Verizon (NYSE:VZ) is due to report its Q1 earnings tomorrow, and while that is obviously a big deal to Verizon investors, this quarter Apple (NASDAQ:AAPL) investors may also have a surprisingly large stake in what Verizon has to say.
Specifically, Verizon's subscriber count may tell us something about the state of the iPhone, Apple's most important product.
The New iPhone Subsidy System
During the first quarter, as everyone already knows, Verizon become the last major carrier to cave to competitive pressure and begin offering an unlimited data plan. The implications of unlimited data itself have already been thoroughly explored by me and others. But to help boost sign-ups at that time, Verizon coupled its new Unlimited offer with a free iPhone for each ported line, essentially a $650 payment for each new subscriber.
We're about to find out exactly how effective that combination was, so I won't guess. But there is widespread consensus that it was at least temporarily effective, as T-Mobile (NASDAQ:TMUS) felt compelled to respond with a new offer of its own just a few weeks later. Like Verizon, the deal was for free iPhones, on a two-year installment plan with offsetting bill credits.
I've written before about these new iPhone subsidies, which unlike the old system are born entirely of free-market device competition that sees customers responding strongly to offers of free iPhones. I've also explored before the possibility of using iPhone subsidy levels as a competitive indicator, something that tells us which carriers consumers are gravitating towards.
Carriers use iPhone subsidies opportunistically - they aren't present, or set at the same level, throughout the year. Rather, iPhone subsidies tend to be rolled out for specific windows of time when a carrier either needs to goose net adds because they're falling behind or need to respond to a carrier which is attempting to steal its subscribers in like manner.
Increasing Evidence Of Impact On Apple
As I've explained before, that really makes Apple, not any one carrier, the biggest winner of all. Carriers spent years separating themselves from these expensive iPhone subsidies so they could offer lower-priced plans without them. And now their own customers are dragging them back into thrall of Apple's profit engine.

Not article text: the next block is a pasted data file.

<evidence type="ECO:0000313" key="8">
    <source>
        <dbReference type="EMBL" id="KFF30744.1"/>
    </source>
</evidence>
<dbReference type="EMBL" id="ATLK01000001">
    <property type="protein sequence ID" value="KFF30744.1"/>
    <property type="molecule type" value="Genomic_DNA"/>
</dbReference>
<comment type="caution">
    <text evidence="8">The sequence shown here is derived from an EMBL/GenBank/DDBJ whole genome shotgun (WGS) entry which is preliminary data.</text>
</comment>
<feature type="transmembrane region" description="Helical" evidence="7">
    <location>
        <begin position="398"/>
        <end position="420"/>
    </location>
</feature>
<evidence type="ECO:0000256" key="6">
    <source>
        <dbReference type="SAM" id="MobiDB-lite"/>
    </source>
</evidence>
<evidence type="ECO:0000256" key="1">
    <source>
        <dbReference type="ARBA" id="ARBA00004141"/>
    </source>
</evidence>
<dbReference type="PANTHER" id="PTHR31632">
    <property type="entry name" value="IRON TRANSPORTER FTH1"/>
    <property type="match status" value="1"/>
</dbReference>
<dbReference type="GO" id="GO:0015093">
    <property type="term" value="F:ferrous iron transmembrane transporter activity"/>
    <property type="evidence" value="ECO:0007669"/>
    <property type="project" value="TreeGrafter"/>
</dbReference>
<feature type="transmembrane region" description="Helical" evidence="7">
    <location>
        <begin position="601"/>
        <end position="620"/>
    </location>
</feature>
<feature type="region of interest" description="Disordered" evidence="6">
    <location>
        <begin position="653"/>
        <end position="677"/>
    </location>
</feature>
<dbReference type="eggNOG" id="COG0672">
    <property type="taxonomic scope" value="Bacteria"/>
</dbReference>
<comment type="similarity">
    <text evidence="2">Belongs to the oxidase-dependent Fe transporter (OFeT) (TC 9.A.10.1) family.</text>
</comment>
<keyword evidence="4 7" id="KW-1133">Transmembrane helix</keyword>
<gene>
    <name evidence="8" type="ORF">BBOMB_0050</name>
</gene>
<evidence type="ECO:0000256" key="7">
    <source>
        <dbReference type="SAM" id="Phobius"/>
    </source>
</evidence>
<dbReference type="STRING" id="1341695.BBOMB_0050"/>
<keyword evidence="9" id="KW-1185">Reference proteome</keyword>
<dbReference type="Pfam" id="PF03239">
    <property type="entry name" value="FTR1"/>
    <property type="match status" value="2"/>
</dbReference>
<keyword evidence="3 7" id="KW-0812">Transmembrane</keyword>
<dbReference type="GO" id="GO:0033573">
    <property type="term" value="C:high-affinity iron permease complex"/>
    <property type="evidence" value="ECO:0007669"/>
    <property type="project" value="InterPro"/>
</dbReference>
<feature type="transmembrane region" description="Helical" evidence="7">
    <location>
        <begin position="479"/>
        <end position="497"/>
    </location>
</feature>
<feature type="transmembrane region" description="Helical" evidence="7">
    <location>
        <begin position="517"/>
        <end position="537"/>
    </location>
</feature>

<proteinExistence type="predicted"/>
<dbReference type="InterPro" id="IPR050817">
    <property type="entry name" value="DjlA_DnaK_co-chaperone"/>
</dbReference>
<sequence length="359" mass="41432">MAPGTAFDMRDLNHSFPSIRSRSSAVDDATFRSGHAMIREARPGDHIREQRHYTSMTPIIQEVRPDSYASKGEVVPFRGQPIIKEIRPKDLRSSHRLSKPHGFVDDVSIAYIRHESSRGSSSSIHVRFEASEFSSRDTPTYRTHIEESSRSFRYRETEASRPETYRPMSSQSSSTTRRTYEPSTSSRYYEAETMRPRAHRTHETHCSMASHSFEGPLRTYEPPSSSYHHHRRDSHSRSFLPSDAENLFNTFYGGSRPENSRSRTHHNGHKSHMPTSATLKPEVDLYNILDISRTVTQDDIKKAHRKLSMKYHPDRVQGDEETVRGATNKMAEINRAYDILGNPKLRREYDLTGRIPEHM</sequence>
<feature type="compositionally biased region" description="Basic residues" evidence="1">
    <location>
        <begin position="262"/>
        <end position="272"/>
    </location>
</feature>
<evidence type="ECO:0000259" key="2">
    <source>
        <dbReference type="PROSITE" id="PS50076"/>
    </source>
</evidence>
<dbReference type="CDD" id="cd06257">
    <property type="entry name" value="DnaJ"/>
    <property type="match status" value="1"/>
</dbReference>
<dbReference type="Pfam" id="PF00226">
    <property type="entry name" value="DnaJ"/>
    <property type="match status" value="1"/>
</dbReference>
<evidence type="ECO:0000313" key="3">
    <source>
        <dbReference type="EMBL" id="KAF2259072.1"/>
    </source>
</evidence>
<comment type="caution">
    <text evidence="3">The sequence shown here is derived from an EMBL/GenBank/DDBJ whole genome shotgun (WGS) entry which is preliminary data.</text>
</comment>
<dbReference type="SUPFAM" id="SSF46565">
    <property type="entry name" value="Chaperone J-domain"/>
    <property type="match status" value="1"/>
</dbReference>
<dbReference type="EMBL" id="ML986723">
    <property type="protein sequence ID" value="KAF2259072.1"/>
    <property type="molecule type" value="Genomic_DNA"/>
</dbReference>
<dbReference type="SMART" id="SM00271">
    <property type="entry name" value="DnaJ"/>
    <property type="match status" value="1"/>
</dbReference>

There is at least some evidence that this promotional activity is boosting iPhone as a whole, as well as at specific carriers. The promotions tend to be concentrated in the winter quarter. And after months of iPhone declines, Apple reported that its iPhone returned to unit growth last winter. That obviously had to do with a lot of different factors, including the launch of iPhone 7.
But Apple's revenue growth in the Americas region, where the subsidies have increased drastically, was three times the size of the revenue increase in Europe, another mature iPhone market where subsidies haven't been altered so drastically. In fact Americas was the highest-growth region outside of Japan, which somehow grew a staggering 20% Y/Y. This represents a substantial swing from 2015, when Americas was the second-worst performer and actually shrinking.
If that - admittedly circumstantial - evidence doesn't persuade, there is always simple economic logic to fall back on. It would be very surprising if giving away the most premium-priced phone on the market for free wasn't boosting sales considerably.
Clouds On The Horizon?
By the same token, however, this also means there is a risk to Apple if carrier promotion of iPhone - in terms of subsidies, not marketing or retail availability which is unthreatened - was to end.
There are currently no iPhone installment subsidy offers ongoing, but that doesn't necessarily mean anything. It's the slow time of year and offers at this time haven't been common the last few years. But there were some earlier, and they didn't last long. Verizon ended its promotion after only a few days, and T-Mobile cut its promotion in half, running one week instead of the scheduled two.